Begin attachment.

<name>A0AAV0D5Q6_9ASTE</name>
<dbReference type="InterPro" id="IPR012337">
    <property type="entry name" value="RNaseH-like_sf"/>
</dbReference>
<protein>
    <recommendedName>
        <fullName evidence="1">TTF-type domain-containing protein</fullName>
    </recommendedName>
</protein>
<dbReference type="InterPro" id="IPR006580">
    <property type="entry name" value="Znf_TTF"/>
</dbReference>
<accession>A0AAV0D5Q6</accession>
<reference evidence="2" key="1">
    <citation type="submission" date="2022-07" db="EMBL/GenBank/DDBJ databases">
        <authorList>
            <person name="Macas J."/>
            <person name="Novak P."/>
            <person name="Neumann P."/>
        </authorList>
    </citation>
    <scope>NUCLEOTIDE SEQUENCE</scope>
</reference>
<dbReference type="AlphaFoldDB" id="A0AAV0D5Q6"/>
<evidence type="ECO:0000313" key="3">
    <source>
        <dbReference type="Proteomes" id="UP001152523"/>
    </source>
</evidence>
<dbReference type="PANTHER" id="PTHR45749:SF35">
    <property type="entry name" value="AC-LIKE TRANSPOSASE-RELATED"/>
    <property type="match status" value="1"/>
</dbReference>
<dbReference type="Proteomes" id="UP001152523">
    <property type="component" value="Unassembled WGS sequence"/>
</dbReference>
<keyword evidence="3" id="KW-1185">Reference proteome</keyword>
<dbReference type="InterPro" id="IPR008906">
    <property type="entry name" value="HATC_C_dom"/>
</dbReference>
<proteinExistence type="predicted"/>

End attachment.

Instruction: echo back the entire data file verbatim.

<name>A0AAV0D5Q6_9ASTE</name>
<dbReference type="InterPro" id="IPR012337">
    <property type="entry name" value="RNaseH-like_sf"/>
</dbReference>
<protein>
    <recommendedName>
        <fullName evidence="1">TTF-type domain-containing protein</fullName>
    </recommendedName>
</protein>
<dbReference type="InterPro" id="IPR006580">
    <property type="entry name" value="Znf_TTF"/>
</dbReference>
<accession>A0AAV0D5Q6</accession>
<reference evidence="2" key="1">
    <citation type="submission" date="2022-07" db="EMBL/GenBank/DDBJ databases">
        <authorList>
            <person name="Macas J."/>
            <person name="Novak P."/>
            <person name="Neumann P."/>
        </authorList>
    </citation>
    <scope>NUCLEOTIDE SEQUENCE</scope>
</reference>
<dbReference type="AlphaFoldDB" id="A0AAV0D5Q6"/>
<evidence type="ECO:0000313" key="3">
    <source>
        <dbReference type="Proteomes" id="UP001152523"/>
    </source>
</evidence>
<dbReference type="PANTHER" id="PTHR45749:SF35">
    <property type="entry name" value="AC-LIKE TRANSPOSASE-RELATED"/>
    <property type="match status" value="1"/>
</dbReference>
<dbReference type="Proteomes" id="UP001152523">
    <property type="component" value="Unassembled WGS sequence"/>
</dbReference>
<keyword evidence="3" id="KW-1185">Reference proteome</keyword>
<dbReference type="InterPro" id="IPR008906">
    <property type="entry name" value="HATC_C_dom"/>
</dbReference>
<proteinExistence type="predicted"/>